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Coagulation Profile Test


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Overview

Coagulation disorder is a condition in which the body’s ability to clot the blood is impaired. This condition can cause prolonged or excessive bleeding, which may occur spontaneously or following an injury and dental procedures.

It can be caused by reduced levels or absence of blood clotting factors. It can also occur as a result of dysfunction or reduced levels of platelets (small disk-shaped bodies in the bloodstream that aid in the clotting process).

Major causes of coagulation disorders are:

  • Vitamin K deficiency
  • Liver disease (including cirrhosis, hepatitis, or acute fatty liver of pregnancy)
  • Disseminated intravascular coagulation
  • Overdevelopment of circulating anticoagulants (antibodies that decrease the activity of a specific clotting factor)
  • Deficiency of specific clotting factors (Hemophilia A, Hemophilia B)
  • Excessive bleeding during surgery
  • Bleeding into the joints
  • Bleeding into the brain
  • Gastrointestinal bleeding
  • Joint pain
  • Blood in urine or stool
  • Bruising easily and excessively
  • Nose bleed
    • von Willebrand disease(vWD)

It is a deficiency or defect of von Willebrand factor (vWF) which is an important carrier of clotting factor VIII and helps platelets adhere to the site of the blood vessel damage. The different types of von Willebrand disease include:

Type 1: where there is a partial deficiency of von Willebrand factor

Type 2: where there is a defect in von Willebrand factor

Type 3: where there is an almost complete deficiency of von Willebran factor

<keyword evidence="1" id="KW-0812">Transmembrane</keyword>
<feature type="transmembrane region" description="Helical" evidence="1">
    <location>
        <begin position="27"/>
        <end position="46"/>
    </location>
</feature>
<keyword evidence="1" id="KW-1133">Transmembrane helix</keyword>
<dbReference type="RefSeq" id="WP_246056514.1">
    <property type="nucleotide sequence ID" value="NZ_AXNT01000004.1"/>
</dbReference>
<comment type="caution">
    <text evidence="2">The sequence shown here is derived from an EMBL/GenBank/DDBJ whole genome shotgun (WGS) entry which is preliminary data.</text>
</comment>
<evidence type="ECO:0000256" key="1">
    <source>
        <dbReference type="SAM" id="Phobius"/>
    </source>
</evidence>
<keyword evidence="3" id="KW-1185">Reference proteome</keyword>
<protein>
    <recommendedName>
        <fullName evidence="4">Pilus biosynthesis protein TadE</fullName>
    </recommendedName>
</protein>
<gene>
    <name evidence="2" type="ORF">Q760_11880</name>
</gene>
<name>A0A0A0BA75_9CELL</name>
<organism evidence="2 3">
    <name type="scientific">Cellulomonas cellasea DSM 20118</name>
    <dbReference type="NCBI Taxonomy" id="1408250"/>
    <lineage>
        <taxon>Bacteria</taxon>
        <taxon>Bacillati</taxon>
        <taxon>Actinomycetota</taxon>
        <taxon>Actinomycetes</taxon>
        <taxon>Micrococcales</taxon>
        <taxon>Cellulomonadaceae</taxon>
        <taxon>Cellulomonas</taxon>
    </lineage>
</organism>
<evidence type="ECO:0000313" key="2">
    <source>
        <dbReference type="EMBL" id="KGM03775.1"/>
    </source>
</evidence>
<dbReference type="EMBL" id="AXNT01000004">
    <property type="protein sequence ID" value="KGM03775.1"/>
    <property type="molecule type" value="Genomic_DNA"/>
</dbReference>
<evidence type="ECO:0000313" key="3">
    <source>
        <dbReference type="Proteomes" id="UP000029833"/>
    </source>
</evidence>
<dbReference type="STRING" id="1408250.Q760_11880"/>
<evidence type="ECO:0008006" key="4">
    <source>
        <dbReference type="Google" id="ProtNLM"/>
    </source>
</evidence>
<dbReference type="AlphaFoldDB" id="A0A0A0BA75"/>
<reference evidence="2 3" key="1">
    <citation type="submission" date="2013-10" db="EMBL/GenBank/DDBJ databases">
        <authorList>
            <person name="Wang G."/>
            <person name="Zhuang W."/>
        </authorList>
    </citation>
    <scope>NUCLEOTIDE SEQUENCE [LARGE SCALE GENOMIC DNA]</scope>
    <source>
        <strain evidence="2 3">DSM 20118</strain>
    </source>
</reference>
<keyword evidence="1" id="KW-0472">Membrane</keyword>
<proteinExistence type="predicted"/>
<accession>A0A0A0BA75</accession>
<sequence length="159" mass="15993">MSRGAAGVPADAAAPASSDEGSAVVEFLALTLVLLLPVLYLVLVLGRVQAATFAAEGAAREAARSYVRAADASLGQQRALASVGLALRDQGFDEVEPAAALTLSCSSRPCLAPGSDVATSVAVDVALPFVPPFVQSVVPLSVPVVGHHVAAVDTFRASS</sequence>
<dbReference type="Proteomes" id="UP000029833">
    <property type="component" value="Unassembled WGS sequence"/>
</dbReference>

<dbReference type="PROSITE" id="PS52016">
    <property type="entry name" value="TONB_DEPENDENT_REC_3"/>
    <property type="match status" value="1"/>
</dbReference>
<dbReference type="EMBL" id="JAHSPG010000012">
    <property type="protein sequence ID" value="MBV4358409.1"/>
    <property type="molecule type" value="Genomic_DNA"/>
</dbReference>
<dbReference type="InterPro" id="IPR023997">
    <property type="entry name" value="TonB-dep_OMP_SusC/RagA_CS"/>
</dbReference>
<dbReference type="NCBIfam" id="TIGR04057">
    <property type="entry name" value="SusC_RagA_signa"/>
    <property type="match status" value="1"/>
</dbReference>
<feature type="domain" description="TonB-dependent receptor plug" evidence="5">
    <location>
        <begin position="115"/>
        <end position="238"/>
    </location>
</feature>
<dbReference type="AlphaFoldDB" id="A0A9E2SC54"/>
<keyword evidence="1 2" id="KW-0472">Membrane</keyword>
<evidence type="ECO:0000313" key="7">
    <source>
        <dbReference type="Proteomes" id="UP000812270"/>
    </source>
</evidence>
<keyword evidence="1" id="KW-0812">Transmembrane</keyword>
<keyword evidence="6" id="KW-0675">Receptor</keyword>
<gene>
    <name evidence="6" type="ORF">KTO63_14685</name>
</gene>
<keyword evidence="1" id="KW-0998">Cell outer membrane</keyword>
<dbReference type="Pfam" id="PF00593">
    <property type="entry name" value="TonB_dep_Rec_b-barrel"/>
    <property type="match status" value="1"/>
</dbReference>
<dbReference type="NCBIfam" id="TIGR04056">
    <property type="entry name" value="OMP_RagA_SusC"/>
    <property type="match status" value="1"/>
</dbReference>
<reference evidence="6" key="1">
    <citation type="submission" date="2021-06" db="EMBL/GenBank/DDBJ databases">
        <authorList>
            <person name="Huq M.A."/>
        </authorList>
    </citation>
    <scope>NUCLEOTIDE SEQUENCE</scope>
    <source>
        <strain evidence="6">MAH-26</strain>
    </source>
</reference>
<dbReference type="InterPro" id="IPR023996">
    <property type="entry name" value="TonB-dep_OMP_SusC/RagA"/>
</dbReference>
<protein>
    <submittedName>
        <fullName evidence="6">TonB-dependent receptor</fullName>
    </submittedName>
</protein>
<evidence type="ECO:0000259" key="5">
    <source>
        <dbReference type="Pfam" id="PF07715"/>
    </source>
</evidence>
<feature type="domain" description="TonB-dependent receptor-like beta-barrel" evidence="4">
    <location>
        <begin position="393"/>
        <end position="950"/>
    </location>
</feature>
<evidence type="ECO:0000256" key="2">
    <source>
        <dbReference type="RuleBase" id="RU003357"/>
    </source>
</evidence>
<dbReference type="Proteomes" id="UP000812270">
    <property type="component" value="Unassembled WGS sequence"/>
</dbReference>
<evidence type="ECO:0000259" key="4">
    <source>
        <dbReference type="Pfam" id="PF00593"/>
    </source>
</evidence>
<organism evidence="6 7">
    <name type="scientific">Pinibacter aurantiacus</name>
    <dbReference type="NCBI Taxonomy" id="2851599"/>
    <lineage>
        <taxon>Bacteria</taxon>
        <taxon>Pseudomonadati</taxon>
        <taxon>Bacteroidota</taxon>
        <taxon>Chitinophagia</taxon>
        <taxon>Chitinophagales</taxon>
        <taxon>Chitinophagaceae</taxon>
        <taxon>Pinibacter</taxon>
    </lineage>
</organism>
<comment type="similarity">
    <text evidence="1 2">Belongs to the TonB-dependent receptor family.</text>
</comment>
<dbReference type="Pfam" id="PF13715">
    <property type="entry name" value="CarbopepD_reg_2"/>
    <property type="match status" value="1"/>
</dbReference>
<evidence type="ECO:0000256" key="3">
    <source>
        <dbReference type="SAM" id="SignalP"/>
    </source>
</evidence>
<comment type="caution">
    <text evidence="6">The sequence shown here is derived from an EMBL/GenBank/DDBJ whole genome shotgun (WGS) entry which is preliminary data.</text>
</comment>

• Hmophilia

It is a deficiency of one of the clotting factors involved in the coagulation cascade that eventually leads to the formation of a blood clot. Hemophilia A and B mainly affects males. There are three different types:

Hemophilia A: where there is a deficiency in factor VII

Hemophilia B: where there is a deficiency in factor IX

Hemophilia C: where there is a deficiency in factor XI

 

  • Thrombocytopenia purpura (TP)

It is due to a deficiency of circulating platelets, the cell particles that are essential for the formation of a platelet plug and contribute to blood clotting

Disorders of the coagulation can either be acquired after birth or they can be hereditary and passed down from the parents to the child.

Risk factors associated with developing a coagulation disorder include:

  • Parents with a hereditary coagulation disorder
  • Certain conditions, such as liver disease
  • Having a blood transfusion
  • Certain types of cancer
  • Blood infections
  • Pregnancy complications
    • Diagnosis

Diagnosis of coagulation disorders usually begins with a physical exam and a review of the patient's medical history and symptoms. A positive diagnosis of the condition is based on the patient's symptoms as well as the findings of a blood test. Other diagnostic tools may be used to better understand the patient's condition.

A blood test is the only way to positively diagnose a coagulation disorder. The blood sample will be examined under a microscope to determine the following information:

  • Complete blood count (CBC)
  • How long it takes the blood to clot (Partial thromboplastin time)
  • How long it takes the liquid (plasma) portion of the blood to clot (Prothrombin time)
  • Whether there are coagulation elements present (fibrinogen)
  • Other diagnostic tools may include magnetic resonance imaging (MRI) and computed tomography (CT) angiography, which can be used to observe the condition and the area affected by disorder.

    Preventive Measures

  • Iron supplementation
  • Blood transfusion
  • Other treatments (can be treated with topical products or nasal sprays)
  • Quit smoking
  • Maintain blood pressure
  • Follow healthy diet

Sexually Transmitted Diseases (STDs)

1. What is a coagulation disorder?+
ii.What can cause coagulation disorder?+
iii.What are the treatment options for people with coagulation disorder?+
iv. What are causes of coagulation disorder?+
 
 

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